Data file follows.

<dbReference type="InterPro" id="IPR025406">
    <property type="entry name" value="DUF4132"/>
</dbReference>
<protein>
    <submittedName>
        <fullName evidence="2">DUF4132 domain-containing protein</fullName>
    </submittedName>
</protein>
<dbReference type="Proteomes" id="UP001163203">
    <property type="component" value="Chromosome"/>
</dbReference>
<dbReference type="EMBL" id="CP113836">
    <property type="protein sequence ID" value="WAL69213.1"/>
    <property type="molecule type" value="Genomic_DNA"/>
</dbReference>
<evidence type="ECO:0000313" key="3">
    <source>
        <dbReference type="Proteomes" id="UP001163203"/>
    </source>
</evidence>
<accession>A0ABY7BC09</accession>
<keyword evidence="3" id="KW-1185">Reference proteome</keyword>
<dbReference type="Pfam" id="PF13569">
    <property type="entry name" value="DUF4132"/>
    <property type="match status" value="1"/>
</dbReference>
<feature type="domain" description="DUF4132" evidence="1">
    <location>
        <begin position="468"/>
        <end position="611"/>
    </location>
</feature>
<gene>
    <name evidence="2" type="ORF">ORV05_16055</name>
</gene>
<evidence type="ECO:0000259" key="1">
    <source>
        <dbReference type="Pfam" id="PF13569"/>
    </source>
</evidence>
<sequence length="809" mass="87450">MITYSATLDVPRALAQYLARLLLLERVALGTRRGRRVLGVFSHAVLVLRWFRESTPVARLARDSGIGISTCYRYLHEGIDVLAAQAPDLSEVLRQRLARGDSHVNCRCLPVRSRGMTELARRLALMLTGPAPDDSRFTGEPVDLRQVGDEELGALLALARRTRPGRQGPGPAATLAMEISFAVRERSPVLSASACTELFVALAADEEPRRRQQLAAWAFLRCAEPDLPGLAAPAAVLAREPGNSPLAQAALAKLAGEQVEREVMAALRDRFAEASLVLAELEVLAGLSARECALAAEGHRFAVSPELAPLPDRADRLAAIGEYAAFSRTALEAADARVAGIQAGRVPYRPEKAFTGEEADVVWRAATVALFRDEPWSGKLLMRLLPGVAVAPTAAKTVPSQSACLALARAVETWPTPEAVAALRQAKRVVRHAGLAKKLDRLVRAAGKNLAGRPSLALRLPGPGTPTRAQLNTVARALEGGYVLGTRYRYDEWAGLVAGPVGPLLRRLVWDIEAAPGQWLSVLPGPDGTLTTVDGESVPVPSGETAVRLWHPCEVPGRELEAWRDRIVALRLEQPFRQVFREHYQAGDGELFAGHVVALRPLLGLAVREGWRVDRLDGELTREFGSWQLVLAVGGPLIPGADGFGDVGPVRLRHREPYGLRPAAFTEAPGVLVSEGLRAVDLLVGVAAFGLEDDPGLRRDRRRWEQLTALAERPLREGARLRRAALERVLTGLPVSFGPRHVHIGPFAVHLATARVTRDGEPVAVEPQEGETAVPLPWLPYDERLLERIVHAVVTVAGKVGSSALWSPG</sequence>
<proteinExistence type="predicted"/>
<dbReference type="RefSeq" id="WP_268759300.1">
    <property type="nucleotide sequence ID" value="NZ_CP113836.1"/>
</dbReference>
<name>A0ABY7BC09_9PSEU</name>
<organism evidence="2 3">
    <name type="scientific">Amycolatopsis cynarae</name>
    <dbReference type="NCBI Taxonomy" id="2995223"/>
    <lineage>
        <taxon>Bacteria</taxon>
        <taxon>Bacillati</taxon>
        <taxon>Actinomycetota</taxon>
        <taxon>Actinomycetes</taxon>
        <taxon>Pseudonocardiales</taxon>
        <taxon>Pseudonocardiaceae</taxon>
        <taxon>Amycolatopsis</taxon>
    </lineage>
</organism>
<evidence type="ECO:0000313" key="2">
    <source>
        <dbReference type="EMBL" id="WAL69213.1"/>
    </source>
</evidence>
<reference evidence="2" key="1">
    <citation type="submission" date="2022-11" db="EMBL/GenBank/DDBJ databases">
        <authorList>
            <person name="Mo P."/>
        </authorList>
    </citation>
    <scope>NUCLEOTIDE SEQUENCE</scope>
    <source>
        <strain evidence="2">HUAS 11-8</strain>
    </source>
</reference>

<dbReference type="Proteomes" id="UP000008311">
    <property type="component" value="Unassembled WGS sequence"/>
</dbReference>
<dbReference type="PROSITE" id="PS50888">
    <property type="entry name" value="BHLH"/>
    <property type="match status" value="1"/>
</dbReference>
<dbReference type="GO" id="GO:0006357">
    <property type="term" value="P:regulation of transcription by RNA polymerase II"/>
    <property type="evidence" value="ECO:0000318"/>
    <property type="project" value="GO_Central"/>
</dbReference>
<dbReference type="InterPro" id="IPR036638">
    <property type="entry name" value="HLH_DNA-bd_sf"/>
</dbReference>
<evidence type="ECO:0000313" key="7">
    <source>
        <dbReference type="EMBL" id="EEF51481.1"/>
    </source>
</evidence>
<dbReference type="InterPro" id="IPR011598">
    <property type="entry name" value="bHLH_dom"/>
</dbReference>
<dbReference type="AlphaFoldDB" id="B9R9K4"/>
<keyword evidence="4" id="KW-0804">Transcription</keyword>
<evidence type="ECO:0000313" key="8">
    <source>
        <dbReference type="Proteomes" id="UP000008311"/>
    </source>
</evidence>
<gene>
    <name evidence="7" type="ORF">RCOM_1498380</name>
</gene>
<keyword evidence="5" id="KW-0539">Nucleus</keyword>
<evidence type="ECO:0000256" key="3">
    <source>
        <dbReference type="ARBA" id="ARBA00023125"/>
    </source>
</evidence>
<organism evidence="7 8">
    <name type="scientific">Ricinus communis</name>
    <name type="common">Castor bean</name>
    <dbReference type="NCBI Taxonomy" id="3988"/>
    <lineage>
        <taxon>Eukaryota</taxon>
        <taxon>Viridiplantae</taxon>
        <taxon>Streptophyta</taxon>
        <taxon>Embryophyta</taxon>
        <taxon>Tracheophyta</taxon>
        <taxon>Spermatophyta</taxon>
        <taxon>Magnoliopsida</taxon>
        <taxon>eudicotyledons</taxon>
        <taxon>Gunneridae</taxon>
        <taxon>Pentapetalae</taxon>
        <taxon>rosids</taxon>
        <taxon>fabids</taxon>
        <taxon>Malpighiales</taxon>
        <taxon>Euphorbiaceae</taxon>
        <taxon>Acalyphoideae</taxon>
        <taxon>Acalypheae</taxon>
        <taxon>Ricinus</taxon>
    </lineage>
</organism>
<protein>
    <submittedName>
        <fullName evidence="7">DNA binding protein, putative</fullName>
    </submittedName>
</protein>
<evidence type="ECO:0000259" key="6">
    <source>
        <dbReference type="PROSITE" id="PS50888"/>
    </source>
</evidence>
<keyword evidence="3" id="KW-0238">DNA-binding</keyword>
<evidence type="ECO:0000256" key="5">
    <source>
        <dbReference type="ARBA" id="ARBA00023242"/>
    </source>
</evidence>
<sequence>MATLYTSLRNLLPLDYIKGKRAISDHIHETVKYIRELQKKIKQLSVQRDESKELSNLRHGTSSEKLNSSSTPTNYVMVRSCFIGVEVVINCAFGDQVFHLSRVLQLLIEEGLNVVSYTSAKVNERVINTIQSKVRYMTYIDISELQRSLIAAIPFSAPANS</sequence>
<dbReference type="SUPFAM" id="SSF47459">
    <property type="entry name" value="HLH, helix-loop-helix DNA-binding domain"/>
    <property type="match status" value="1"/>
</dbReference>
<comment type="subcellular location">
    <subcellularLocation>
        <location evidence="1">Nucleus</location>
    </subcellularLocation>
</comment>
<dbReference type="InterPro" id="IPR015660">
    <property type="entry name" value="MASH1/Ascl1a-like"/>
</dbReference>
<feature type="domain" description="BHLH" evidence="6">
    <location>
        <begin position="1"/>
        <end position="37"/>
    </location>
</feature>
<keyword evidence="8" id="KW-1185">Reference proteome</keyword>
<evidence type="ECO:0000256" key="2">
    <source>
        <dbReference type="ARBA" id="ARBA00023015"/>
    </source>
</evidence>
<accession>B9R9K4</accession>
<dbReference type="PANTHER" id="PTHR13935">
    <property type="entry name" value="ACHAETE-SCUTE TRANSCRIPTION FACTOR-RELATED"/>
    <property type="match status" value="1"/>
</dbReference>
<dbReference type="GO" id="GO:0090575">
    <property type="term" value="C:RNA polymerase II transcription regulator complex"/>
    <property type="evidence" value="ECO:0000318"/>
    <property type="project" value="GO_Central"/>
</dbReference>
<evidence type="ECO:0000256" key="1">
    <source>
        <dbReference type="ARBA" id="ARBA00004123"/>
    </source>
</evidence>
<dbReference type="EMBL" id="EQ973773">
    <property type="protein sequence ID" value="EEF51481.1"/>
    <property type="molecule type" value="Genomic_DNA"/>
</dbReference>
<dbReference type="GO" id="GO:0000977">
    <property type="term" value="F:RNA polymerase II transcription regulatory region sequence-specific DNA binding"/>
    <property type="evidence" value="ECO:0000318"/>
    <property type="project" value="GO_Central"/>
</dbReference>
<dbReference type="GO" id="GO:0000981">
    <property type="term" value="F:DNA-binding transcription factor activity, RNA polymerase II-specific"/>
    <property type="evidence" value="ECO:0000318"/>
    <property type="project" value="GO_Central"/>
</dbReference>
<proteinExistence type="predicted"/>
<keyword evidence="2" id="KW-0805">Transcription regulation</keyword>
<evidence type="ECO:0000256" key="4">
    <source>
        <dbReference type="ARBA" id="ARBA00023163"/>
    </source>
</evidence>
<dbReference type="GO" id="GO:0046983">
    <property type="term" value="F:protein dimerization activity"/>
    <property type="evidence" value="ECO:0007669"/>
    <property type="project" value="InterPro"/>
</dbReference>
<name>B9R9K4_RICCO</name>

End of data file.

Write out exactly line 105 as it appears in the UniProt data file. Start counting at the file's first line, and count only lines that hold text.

</evidence>